Today, there are some data sets that are properly standardised, while others do not have a standardised coding system. This seriously hinders interoperability. For example, in the UAE, laboratories use different coding systems for orders and results, which are a combination of CPT codes (Current Procedural Terminology) and their own local codes. The CPT is a procedural code used by healthcare providers or laboratories to bill insurance companies for procedures or medical tests rendered to patients. While CPT codes can be used to refer to laboratory services, the LOINC coding system is more appropriate to specifically describe lab results. LOINC (Logical Observation Identifiers Names and Codes) is the world’s most widely used terminology standard for lab tests and results1. By fostering this kind of interoperability, LOINC can help healthcare organisations achieve better patient care and improved revenue in the years to come. In the near future, laboratories should adopt the LOINC terminology.
Another example of standardisation is how EMR (electronic medical records) systems capture allergies. This is important to enhancing the quality of documentation and data. Some EMR systems will have a free text field for the recording of allergies instead of providing a drop-down menu of standardised allergy terminology, which is much easier to match and exchange. Recording allergies in the HIE platform in a standardised way brings immeasurable value. Having this information is critical to making all the difference between prescribing medicines that might cause an allergic reaction and others that won’t, which can ultimately save lives, especially in an emergency.
In Abu Dhabi, diagnoses are linked to a coding standard in the healthcare industry, known as ICD. This coding standard is used by healthcare providers to refer to diagnoses when sharing patients’ medical claims with insurance companies. However, for medical procedures providers use a different coding system, called CPT, in insurance claims to communicate information relating to the procedures.
Now, during a pandemic, it is also important for doctors to have access to patients’ medical history in order to be able to assess the risk level of the COVID-19 positive patients. This is where the standardised recording of chronic problems in patients’ HIE file becomes more important than ever. Currently, the market is using a combination of ICD10 and SNOMED codes, but there are also a number of EMRs which don’t support recording of chronic conditions as structured and coded data elements.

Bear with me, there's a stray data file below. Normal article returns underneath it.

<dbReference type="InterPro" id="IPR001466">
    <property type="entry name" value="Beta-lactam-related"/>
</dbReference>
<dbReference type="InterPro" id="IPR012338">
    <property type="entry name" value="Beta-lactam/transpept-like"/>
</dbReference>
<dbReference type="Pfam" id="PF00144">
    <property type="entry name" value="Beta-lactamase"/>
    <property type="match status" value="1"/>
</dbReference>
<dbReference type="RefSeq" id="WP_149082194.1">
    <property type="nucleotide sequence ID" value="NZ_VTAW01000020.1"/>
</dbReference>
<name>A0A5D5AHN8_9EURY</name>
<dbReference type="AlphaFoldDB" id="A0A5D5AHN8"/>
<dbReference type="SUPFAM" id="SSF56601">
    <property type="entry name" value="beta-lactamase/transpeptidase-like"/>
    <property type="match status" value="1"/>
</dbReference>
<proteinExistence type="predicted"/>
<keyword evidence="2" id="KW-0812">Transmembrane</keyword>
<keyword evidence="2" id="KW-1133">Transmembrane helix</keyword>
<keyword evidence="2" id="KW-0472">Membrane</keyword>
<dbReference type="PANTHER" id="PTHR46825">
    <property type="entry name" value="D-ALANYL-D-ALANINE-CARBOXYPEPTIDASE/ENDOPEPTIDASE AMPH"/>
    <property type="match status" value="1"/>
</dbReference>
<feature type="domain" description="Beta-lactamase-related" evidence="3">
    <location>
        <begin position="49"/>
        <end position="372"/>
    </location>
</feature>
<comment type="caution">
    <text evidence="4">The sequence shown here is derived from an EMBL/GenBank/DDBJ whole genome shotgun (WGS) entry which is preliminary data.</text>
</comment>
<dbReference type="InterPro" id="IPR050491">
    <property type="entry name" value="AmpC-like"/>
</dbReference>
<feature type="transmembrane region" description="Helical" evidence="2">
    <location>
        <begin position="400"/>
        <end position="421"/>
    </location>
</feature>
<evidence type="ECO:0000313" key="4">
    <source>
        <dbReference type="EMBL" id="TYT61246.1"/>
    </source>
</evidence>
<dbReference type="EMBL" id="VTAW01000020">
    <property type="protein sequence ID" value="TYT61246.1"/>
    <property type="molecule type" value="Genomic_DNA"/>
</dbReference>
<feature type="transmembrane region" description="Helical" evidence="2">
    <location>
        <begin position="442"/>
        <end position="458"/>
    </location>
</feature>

The accuracy of the reported pandemic’s indicators is by all means affected by the above – in other words, the better the data standards are, and the more accurate and qualitative the HIE data, the better standard of patient care and more reliable reporting to authorities are.
Mandating coding standards needs to come from the authorities, and we have the support of the DOH who has taken steps to tackle these challenges. During the pandemic the DOH have mandated for all labs to capture a patient’s Emirates ID details and key demographic information for each sample they test, so that the record of the patient can be easily matched within Malaffi. The long-term plan is to support the DOH and work with them to have standards, such as SNOMED, across the Emirate.
We’re all in this together
Data standardisation is not the onus of one entity or institution or organisation. The regulatory bodies will need to mandate it, however the change cannot happen on its own unless everyone is on board and collaborates.
Bottom line: it is critical for all of these systems to be interoperable for data to be easily shared between different systems.
This pandemic has opened up the discussion of having more interoperable systems to allow the easy exchange of data for specific uses and scenarios where it is needed. The big question that the healthcare sector around the world now faces is: Are we ready to take the big steps that will allow us to truly collaborate in the best interests of humankind?